"We still have people coming in here talking about the hurricane," she says. "And now everybody is watching the forecasts. Even my little girl is watching it."
At the counter, Phyllis Clark, who has lived in Mouton Cove all her 44 years, guesses that possibly half her neighbors still haven't returned. She has been working at Bon Amis Grocery for roughly five years, and the rebuilding effort is the only thing keeping business at a brisk pace. "It's a slow recovery," she says. "There's no big rush."
A few miles away at the midpoint of Community Road, the Gaspard family is taking their time as well. It's a team effort to unload the large ornamental concrete horse from a trailer. After pitching in, Tricia Gaspard, 36, walks across the road back to her own home. Her arms are wrapped tightly around her son Luke, who was only 6 months old when Rita made landfall.
"We lost seven homesteads that day," Tricia says. "We were the only ones in this area that didn't get water. It was a very horrible feeling."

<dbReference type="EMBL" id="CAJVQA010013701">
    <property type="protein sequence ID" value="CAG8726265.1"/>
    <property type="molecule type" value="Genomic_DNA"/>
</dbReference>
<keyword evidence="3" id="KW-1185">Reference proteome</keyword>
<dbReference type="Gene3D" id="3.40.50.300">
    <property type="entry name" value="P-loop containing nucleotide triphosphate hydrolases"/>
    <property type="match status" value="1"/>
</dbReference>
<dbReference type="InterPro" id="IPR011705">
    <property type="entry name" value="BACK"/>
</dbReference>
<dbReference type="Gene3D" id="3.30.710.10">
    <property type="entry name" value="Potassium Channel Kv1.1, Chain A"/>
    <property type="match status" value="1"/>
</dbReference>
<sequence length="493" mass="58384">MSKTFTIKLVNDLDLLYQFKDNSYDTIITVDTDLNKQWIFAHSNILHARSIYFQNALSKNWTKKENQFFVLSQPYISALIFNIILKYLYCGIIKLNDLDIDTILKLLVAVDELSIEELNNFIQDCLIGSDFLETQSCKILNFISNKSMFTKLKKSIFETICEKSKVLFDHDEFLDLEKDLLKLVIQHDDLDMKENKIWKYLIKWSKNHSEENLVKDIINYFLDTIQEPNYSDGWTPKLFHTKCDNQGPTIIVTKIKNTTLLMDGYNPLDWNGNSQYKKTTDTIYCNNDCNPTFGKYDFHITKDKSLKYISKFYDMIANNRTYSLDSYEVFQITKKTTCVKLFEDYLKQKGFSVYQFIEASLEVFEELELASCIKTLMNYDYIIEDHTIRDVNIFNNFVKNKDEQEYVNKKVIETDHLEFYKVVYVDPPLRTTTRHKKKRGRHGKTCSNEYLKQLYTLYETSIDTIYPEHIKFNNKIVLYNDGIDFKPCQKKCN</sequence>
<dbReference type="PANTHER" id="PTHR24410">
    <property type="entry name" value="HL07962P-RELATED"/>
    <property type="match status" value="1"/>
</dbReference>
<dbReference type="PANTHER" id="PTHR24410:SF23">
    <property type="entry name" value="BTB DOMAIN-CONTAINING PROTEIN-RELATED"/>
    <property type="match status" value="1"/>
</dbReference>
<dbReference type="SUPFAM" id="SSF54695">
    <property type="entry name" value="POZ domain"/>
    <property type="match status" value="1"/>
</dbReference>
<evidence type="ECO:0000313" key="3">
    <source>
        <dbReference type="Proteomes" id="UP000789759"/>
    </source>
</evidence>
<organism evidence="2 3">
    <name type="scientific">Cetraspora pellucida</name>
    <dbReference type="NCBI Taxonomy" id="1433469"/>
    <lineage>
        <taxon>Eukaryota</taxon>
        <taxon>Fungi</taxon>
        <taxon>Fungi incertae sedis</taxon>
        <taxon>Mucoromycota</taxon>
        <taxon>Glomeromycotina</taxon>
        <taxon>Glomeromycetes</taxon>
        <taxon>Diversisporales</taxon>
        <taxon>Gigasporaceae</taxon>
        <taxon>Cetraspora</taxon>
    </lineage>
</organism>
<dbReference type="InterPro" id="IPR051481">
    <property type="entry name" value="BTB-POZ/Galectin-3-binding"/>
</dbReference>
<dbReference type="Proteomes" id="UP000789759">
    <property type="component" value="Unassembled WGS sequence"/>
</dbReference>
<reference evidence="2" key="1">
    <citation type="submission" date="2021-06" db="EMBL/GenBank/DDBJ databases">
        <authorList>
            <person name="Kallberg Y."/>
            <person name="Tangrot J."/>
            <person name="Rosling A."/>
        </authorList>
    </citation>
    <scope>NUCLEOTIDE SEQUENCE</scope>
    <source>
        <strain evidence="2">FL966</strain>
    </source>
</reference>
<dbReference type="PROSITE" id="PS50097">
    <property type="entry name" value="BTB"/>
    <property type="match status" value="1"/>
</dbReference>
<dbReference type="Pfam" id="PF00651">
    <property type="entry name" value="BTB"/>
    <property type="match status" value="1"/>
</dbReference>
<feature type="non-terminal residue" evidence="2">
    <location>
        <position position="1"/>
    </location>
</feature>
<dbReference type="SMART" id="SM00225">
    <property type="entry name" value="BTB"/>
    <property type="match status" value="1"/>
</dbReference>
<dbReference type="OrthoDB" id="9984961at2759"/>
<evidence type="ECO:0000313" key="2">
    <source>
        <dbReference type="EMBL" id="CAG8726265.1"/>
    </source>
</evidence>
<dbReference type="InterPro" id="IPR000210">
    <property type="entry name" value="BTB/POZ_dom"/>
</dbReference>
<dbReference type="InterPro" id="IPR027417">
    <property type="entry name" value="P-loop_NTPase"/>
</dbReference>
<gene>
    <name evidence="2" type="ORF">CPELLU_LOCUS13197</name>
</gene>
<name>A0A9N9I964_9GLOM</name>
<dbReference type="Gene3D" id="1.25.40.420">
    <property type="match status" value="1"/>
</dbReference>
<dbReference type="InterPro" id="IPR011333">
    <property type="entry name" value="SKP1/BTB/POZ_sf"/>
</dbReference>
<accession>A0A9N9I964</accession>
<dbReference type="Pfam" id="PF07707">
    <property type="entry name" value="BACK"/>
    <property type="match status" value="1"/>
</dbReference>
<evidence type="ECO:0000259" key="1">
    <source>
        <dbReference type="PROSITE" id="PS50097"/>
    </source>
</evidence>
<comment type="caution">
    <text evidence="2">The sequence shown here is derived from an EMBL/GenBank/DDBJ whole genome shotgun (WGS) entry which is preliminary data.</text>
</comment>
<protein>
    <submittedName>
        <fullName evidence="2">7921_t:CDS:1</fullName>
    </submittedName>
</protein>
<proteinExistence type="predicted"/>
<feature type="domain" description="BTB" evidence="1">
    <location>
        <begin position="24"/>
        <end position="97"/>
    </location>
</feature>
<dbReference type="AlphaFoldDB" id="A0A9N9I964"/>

Tears roll down her cheek, and her lips quiver. Tricia says the family members who lost everything were able to seek shelter at her house, since it was left unscathed. The fact that everyone is alive and her property is intact provides Tricia with immeasurable joy, but the sight of her family's losses has also weighed her down with guilt. She ticks off a list of casualties ' "Dad's house, his camp, my grandfather's house, Christian's campâ?¦" ' and the tears intensify.
Scottie Gaspard comes walking from around the side of the house where he's repairing a water well and places an arm around Tricia, introducing himself as "one of her husbands." Thirty-six-year-old Scottie rubs his wife's back, and Tricia smiles and shifts Luke to another arm.
In Mouton Cove, God and family are always on the tip of someone's tongue. When Lafayette pioneer Marin Mouton reportedly bought the settlement from an Indian chief in 1802, he wrote that he wanted to "form a compact settlement or neighborhood of persons, most of whom were connected in their families with each other." True to Mouton's wishes, many families have been in Mouton Cove for generations.
"We lost everything," Tricia says, leaning on Scottie. "But we have each other."